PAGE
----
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A Magazine for Sheffield


Matt Stalker and Fables' second album Knots is a gently cathartic piece of work from the north-eastern folk five-piece. Following 2011's The Man Who Said This Died of Alchemy, they return with a beautifully crafted LP that purges and heals. The remarkable chamber folk arrangements, smartly insightful words and subtlety of Stalker's voice all blend into something that is elegant and wistfully serene.

While many artists this intensely confessional can come across as either hilariously self-absorbed or downright miserable, Matt Stalker and Fables are refreshingly unpretentious and quite charming. It's like musical therapy (Stalker is a former prison psychologist, after all). So when he tells us on the title track, “We all tie ourselves in knots, sometimes”, his gentle and unassuming manner entices us to believe him.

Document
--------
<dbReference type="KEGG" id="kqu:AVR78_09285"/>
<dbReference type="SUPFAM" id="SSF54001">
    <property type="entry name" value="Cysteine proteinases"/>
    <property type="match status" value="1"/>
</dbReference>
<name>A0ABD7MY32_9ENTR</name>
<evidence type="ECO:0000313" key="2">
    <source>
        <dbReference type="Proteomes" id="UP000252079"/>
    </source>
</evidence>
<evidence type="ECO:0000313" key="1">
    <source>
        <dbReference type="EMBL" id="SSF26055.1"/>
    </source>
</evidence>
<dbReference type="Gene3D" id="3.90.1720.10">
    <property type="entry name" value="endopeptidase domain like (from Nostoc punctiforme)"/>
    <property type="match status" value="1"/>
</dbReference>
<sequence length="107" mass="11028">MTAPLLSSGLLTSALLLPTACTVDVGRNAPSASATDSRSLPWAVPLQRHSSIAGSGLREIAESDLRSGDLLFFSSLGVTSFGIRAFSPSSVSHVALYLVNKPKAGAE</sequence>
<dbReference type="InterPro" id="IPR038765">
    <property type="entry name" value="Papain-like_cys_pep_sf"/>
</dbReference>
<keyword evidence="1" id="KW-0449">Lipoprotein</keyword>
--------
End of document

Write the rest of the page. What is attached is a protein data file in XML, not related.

Even the names of the songs carry the same lovable quirkiness that permeates the whole album. ‘Gently Whirring Percolator’, ‘You Are Always Welcome At My House’ and ‘The Foreign Terrain of Now’ all contain the kind of simplistic realism that makes words all the more meaningful, exactly because Stalker revels in the everyday.

Musically, Knots is sophisticated – pared down folk with tinges of jazz and bluegrass and impressive use of piano and cello all makes for a sound that sets Fables apart from others in the genre. The album in its entirety plays in a similar way to Bon Iver, Bon Iver. It's a thematic, expansive and soothing headspace, but a tongue-in-cheek and humorous one at that.

Rachel Bell